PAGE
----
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Sunday Night Dinners–The Importance of a Family Meeting

Sunday Night Dinners–The Importance of a Family Meeting

Last year, we were lucky enough to see best-selling author and New York Times family editor Bruce Feiler, who has done an intense study of what makes families happy, found models of what works.  One of the best things about his talk (and his books) was that it doesn’t seem so hard.  He gives you manageable chunks of ideas, and lots of specific tips that seem eminently doable.

Feiler’s philosophy is rooted in the group dynamic practice of “agility.”  The best organizations (and, as it turns out, the happiest families), have “teams do things in small chunks of time, adjust constantly, and review their progress frequently. Ideas don’t just flow down from the top but percolate up from the bottom. The best ideas win, no matter where they come from. . . . Agile families have a system to change and react to family chaos in real time.”  

One of the cornerstones of creating an agile family is instituting a weekly family meeting.  Bruce credits it as being among the most impactful ideas they introduced into their lives since having children.  With such a recommendation, we decided to give it a go.  And, as I said, it didn’t seem that hard to get going.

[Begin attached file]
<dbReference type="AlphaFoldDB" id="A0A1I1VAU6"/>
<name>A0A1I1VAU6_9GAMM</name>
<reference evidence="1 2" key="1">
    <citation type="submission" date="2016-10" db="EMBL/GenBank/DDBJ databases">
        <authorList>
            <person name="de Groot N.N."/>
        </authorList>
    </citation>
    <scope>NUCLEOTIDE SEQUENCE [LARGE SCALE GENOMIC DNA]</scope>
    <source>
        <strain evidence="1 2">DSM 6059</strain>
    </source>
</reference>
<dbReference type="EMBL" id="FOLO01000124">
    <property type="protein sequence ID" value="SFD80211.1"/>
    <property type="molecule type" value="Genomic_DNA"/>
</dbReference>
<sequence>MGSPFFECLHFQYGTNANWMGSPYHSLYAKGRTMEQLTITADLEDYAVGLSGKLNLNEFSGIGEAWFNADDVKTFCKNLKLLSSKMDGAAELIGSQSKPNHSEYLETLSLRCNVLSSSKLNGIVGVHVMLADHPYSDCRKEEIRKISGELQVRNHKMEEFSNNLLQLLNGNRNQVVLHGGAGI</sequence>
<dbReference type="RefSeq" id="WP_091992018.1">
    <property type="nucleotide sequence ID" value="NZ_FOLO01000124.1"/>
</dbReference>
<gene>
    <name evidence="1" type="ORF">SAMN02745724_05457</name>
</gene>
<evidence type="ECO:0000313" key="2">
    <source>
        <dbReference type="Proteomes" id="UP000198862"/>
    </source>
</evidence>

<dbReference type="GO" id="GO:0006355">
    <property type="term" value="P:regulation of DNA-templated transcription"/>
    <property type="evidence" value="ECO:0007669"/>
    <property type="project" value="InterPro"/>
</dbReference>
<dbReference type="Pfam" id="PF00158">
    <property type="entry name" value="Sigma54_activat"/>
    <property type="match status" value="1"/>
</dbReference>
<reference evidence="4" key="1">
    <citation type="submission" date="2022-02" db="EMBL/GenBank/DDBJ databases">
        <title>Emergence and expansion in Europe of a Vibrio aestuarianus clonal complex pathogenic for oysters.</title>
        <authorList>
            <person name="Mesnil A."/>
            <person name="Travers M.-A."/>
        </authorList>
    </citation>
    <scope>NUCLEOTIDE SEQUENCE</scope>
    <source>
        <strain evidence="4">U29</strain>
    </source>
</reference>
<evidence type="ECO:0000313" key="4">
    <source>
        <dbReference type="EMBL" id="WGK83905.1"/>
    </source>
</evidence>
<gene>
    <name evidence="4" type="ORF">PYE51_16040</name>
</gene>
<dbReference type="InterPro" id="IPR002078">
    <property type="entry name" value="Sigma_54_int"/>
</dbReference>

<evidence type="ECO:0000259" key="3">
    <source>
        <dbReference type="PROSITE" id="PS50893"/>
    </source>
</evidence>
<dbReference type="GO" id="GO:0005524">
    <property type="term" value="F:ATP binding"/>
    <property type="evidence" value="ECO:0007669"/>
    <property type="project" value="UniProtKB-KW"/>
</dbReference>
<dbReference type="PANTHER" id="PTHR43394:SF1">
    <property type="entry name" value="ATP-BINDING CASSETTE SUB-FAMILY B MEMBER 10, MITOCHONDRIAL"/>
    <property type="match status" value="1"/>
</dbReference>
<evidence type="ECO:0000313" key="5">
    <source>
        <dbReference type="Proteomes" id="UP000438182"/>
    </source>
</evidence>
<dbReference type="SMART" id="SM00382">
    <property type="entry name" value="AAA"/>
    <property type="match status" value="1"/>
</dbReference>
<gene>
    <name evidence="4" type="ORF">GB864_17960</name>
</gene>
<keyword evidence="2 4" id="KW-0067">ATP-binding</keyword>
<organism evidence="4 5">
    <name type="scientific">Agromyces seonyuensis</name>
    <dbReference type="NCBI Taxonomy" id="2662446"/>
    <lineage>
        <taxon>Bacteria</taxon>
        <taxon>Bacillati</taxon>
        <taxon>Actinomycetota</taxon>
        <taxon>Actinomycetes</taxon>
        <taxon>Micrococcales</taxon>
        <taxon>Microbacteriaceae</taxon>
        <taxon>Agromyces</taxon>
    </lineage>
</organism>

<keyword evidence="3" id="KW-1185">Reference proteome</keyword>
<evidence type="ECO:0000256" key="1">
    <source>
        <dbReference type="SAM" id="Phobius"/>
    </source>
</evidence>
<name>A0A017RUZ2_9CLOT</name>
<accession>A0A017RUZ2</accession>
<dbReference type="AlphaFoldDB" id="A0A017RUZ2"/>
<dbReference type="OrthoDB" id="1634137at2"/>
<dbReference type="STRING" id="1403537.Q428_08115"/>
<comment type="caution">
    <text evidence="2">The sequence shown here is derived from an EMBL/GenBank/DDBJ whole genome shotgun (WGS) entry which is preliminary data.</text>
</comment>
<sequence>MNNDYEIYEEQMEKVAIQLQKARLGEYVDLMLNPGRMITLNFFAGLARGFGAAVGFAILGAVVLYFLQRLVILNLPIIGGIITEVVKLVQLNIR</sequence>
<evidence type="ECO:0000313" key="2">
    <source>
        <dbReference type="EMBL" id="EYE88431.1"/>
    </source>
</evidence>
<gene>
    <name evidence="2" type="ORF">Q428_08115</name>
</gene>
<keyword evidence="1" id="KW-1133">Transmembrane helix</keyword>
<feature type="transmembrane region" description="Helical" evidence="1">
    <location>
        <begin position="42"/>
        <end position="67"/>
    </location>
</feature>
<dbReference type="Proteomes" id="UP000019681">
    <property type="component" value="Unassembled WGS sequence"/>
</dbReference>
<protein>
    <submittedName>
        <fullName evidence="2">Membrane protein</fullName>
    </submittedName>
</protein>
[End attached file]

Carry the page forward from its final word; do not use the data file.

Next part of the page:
We gather over Sunday night dinners, since it’s a good time to be able to plan for the week.  We like to start positive, so we first do a go around of saying what we liked best about the week or the weekend.  We often talk specifically about what worked well in our family that week.  Then, we do a go round about what didn’t go so well.  It seems to help our kids be open about what they are struggling with because my husband and I certainly have no shortage of things that we feel we could do better.  And they are not always earth shattering things.  Sometimes it’s just being better about putting your shoes away when you come in the house.  One rule we try hard to stick to, but that is a challenge for my kids, is sticking with your own issues.  (“I know what your goal should be,” they not-so-helpfully intone to their sibling.)

While we don’t do it every week, it certainly has made a difference in how our family relates to each other the weeks that we do.  Just the symbolic act of having goals of what you’re going to work on and writing them down together makes you a more mindful family citizen, more concerned, and more engaged. 

And just to make sure everyone’s focused, we end the meetings by distributing that week’s allowance, but more on that later!

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